Views on Ukraine invasion from A-bombed Hiroshima’s perspective: Yoshihiro Katayama, Hiroshima native and Japan ambassador to Moldova
Jul. 22, 2022
Reasons why small nation of Moldova accepts refugees from Ukraine
by Michiko Tanaka, Senior Staff Writer
Moldova, situated on Ukraine’s southwest border, is one of the poorest nations in Europe, yet it actively accepts refugees fleeing Russia’s invasion of neighboring Ukraine. Yoshihiro Katayama, 64, Japan ambassador to Moldova who is originally from Hiroshima’s Saeki Ward, believes Moldova might be driven by the trauma that country endured from its history of domination by various world powers. What is the reality faced by Moldova, a diminutive country that nonetheless continues to offer as much support as possible?
Around 2.7 million people live in Moldova, whose land area totals about the size of Japan’s island of Kyushu. The small country has been inundated with more than 520,000 Ukrainian refugees following Russia’s invasion.
While some refugees have fled to other neighboring countries, around 80,000 Ukrainians remain in Moldova, with 90 percent of them staying with ordinary families that have volunteered to take them in.
Moldova is a poor country with no large-scale industry or natural resources, with 800,000 to 1.0 million people of the total population having left to work in Russia or other European countries. Still, the people seem to possess a particularly strong consciousness of support and assistance resulting from their understanding of the suffering of others. That could be because the country, from long ago, has been embroiled in competition—among Turkey, Russia, Romania, and other powers—that has repeatedly altered its borders. The country simply does not abandon others in need.
For refugees, the government opened college dormitories and an international exhibition hall in Chisinau, Moldova’s capital, as soon as Russia launched its attacks. Moldovan’s citizens also began their support for the refugees in such ways as distributing food as well as accepting into their homes women and children who had barely escaped with their lives. Moved by the people’s dedication, embassy staff also set about providing food and clothing.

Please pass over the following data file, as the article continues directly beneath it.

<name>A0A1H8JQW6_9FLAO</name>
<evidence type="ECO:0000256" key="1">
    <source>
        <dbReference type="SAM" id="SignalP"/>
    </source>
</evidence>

Moldova became an independent country after the fall of the Soviet Union in 1991. The current government is pro-Western, but there is a region in the east of the country over which pro-Kremlin residents have effective control, proclaiming it as the “Pridnestrovian Moldavian Republic.” In April, after the Russian invasion of Ukraine, a series of suspicious explosions occurred there.
Tensions grew when the explosions were reported by the media along with images. Speculation implicating Russia in the incidents was rife, but it remains uncertain whether that was truly the case. There was minimal chaos after that, fortunately, but the situation needs to be observed closely, with what appear to be roughly 1,500 Russian soldiers illegally stationed in the area since 1992.
Moldova’s people seem to be vaguely anxious about a possible invasion of their country by Russia. The port city of Odesa in Ukraine, one of the front lines in the war, is located only dozens of kilometers from the border with Moldova. I understand the number of new applications for passports has surged, and many refugees, just to be safe, actually have gone on to stay with relatives or friends living in neighboring countries.
The daily lives of Moldovan people are being affected by the war. Moldova is heavily dependent on Russia for its energy supply: for example, almost 100 percent of its natural gas is imported from Russia. Prices of electricity and gasoline as well as public transportation are on the rise. The cost of living overall is soaring with the halting of food and industrial imports from Ukraine.
Moves are underway to ease their plight. Japan’s national government decided to provide 200 million U.S. dollars (approximately 27.6 billion Japanese yen) in emergency humanitarian aid to the Ukrainian refugees by April. Support is also reportedly being distributed through international aid organizations to refugee host families in Moldova.
A team of specialists, including one from Hiroshima University, was dispatched to Moldova by the Japan International Cooperation Agency (JICA) to conduct careful assessment about the kind of medical assistance necessary at this time. Doctors and nurses sent by Japanese non-governmental organizations continue providing compassionate care, something of which I am very proud.
Most share the desire to end this tragedy as quickly as possible. I resided in Ukraine from 2004 to 2008. The current situation, in which one of my favorite cities is being destroyed and innocent people are losing their lives, is unbearable. Japan must continue making the utmost in diplomatic efforts as a member of the Group of Seven industrialized nations (G7).
Russia President Vladimir Putin’s hints at the possible use of nuclear weapons were regrettable. My now-deceased mother was an A-bomb survivor. The president of Russia, a nation that is a permanent member of the United Nations Security Council, should take more care in recognizing the impact of his words.
Graduating from Ritsumeikan University’s College of Economics after finishing Hatsukaichi High School, Mr. Katayama entered Japan’s Ministry of Foreign Affairs in 1980. After working in the ministry, and then at Japan’s embassies and consulate generals in Romania, New York, and other locations, Mr. Katayama assumed his current post as ambassador to Moldova in February 2020. He is fluent in English, Romanian, and Russian.
(Originally published on July 22, 2022)